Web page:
What cost for researchers worldwide?

France leads the way in terms of R&D staff growth – the United Kingdom is working to keep up

On September 30th, 2016, the French National Agency for Research and Technology (ANRT) published its annual comparative study of the cost of R&D staff in different countries of the world.

This report highlights the importance of the role of research tax credit (RTC) in France’s positioning as one of the “world’s leading centers of industrial research”.

The RTC, a powerful accelerator for hiring researchers

As a reminder, this measure enables companies leading R&D work in France and Europe to benefit from a 30% tax credit (since 2008) of the amount spent on research (a total cost of 5.34 billion euros for the French Government in 2015).

This tax incentive has enabled France to increase employment in research in companies by limiting the increase of its cost.

What cost for researchers worldwide

Average cost of the researcher on a 100 basis (100 representing the cost of a researcher in France without tax incentives or government subsidy)

France has a very attractive average cost (75), similar to Japan (78) or Italy, but far ahead of the United States (133) or other pillars of the European economy such as Germany (91) or the United Kingdom (98).

These significant differences reflect very diverse policy choices: maintaining or even raising remuneration at a high level to attract talents (as in the United States or China, with an average increase in the researcher’s cost of 15% and 55% in the last 5 years), or reducing it, as in India, the last of the ranking with a decline of 36% since 2011.

For the ANRT, the attractiveness of France remains “fragile”, and several companies on the ANRT panel think that it is because of the cost advantage offered by the RTC that France can maintain its attractiveness with respect to the other global hubs of research.

Corporate researchers per thousand employees

Corporate researchers per thousand employees (2000- 2014)

France can now compete with the United States in terms of number of research workers in companies (nearly 6 researchers in companies per 1,000 active in 2013, sharply increased since 2008: + 23%).

The UK is currently far behind in terms of researchers in companies (3 in-house researchers per 1,000 active in 2013, with no significant growth in the last 5 years) and is currently trying to fill the gap separating it from countries such as France, Germany or United States.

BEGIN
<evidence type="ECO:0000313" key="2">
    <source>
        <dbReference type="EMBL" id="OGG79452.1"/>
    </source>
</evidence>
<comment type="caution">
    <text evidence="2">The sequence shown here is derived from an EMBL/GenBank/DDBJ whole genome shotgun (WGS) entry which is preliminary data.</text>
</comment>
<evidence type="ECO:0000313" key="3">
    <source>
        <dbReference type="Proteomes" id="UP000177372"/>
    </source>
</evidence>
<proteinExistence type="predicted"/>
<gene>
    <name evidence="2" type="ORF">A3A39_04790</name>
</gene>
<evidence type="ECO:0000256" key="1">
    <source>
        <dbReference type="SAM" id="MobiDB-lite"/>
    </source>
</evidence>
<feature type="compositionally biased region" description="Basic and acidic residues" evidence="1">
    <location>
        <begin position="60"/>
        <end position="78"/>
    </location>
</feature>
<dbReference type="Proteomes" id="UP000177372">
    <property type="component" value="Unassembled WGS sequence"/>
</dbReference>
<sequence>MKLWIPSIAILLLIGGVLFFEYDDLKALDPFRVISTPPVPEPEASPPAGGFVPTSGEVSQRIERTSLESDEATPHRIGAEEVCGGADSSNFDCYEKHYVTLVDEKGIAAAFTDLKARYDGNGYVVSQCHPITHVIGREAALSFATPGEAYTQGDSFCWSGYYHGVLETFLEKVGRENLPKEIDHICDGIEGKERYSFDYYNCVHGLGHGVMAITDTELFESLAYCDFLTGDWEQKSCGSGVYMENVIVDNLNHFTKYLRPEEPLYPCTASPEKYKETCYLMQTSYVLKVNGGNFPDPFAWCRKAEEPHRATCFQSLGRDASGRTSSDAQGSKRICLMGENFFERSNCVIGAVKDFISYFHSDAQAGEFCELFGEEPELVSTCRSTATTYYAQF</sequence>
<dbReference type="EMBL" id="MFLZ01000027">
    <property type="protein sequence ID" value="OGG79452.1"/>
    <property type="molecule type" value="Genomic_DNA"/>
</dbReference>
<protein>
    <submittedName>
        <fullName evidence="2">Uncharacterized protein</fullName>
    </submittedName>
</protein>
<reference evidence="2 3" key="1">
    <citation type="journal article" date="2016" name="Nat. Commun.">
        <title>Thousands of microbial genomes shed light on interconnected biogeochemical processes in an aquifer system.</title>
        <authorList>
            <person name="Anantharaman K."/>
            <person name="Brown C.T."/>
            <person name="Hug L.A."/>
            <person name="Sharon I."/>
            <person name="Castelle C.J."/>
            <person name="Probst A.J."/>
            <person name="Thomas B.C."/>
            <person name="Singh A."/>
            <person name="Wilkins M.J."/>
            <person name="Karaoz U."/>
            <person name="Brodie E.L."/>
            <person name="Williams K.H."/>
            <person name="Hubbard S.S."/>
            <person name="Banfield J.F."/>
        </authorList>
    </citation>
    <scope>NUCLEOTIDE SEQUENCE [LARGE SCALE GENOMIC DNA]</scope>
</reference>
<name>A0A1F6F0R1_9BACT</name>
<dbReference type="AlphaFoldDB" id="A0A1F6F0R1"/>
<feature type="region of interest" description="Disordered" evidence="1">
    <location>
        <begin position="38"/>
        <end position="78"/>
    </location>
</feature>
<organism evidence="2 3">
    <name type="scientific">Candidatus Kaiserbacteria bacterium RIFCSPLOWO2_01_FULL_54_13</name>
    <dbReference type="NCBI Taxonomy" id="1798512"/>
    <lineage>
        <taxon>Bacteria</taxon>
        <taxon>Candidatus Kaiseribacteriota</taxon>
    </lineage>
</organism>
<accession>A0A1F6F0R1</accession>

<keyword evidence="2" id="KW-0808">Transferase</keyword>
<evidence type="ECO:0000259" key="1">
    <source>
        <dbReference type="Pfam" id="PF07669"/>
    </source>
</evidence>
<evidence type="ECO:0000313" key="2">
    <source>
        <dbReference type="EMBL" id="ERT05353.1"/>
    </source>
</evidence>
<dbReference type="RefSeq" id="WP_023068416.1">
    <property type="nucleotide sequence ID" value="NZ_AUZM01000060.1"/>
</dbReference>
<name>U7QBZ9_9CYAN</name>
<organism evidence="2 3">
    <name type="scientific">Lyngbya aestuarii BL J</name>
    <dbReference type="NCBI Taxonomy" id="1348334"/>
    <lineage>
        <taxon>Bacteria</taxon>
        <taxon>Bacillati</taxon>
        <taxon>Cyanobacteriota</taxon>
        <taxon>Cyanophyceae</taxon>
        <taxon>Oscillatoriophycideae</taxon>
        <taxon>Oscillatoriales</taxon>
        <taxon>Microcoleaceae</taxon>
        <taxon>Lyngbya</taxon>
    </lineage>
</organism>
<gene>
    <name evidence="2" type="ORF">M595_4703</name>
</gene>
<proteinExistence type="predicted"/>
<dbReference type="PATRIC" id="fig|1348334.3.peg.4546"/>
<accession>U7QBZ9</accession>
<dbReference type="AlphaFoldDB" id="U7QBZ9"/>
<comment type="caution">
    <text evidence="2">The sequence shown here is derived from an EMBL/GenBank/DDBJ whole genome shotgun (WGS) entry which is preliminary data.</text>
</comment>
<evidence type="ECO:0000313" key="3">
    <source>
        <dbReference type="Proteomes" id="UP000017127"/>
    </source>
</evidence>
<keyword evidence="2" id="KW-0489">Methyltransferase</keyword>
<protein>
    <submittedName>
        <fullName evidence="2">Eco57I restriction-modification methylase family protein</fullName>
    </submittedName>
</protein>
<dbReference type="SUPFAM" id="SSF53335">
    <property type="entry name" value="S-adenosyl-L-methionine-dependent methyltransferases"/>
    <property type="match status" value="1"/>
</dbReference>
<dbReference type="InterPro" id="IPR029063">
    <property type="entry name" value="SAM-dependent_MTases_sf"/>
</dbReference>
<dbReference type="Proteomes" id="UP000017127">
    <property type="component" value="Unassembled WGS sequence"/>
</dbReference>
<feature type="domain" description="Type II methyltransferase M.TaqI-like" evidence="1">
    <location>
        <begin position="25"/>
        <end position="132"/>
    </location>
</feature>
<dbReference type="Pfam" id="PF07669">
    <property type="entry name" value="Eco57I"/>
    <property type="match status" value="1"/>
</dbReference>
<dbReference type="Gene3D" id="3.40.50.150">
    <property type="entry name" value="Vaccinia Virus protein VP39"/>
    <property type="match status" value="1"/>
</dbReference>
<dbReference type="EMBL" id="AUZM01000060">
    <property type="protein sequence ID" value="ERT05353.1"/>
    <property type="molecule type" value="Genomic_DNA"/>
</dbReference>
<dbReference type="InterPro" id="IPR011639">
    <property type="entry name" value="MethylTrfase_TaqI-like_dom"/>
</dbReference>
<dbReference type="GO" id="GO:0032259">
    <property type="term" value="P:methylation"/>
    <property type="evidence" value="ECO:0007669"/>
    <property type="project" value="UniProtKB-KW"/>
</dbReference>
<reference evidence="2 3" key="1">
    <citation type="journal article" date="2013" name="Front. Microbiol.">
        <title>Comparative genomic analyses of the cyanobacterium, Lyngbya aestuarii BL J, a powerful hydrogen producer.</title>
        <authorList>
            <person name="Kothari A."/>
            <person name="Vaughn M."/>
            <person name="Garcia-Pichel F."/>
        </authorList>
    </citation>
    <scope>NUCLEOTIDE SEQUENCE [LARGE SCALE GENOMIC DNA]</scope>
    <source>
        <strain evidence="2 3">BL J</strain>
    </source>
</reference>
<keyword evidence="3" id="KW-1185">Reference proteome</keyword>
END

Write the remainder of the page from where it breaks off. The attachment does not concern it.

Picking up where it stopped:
Indeed, reversing this trend would seem to be one of the concerns of the current Prime Minister, Theresa May, who wanted to transform the UK into the global go-to place of scientists, innovators and technology investors.

By 2015, the country was offering its companies a tax credit for R&D expenditure of 33.35% for SMEs and 11% for large companies, making the United Kingdom one of the most expensive countries studied by the ANRT in terms of the average cost of the researcher.

BREXIT: UK plans to boost R&D investment by upgrading their R&D tax incentive

To support R&D investments, the Confederation of British Industry (CBI) recommends that the UK Government increases the share of public and private R&D expenditures towards the target of 3% of GDP in 2025 (currently 1.7%). The IMF has recently pointed out that UK R&D spending was lower than most of the G7 countries, notably France, Germany and the United States.

The government is keen to follow the CBI’s recommendations given the positive effects coming from R&D tax credit investments: each Pound spent on a R&D tax credit generates a complementary investment valued between £ 1.53 and £ 2.35 in the UK according to a study publicized by Downing Street.

Consequently, Theresa May has planned to put in place a series of actions to encourage research. First, a reduction in the overall tax rate to 19% as of April 1, 2017 (currently 20%), which will indirectly impact the RTC by increasing its current value from 8.8% to 8.91%.

Thereafter, a budget of £ 4.7 billion is planned for R&D incentives over the next four years (the annual budget of Innovative UK, the agency responsible for innovation in the United Kingdom averaging today 500 million pounds sterling).

The allocation of these 4.7 billion pounds between tax credit and other types of direct subsidies for R&D remains to be decided. The distribution of this budget amongst R&D tax incentives and grants instruments should be clarified by next summer.

Lucille Chabanel

Lucille has more than 14 years’ experience in tax law. She is a member of the corporate tax department since 2002 and joined the R&D group in 2004. She has […]

Annabelle Caron

With a background in political sciences and finance, Annabelle is specialised in Research Tax Credit in France and abroad, in the GI3 practice in Paris.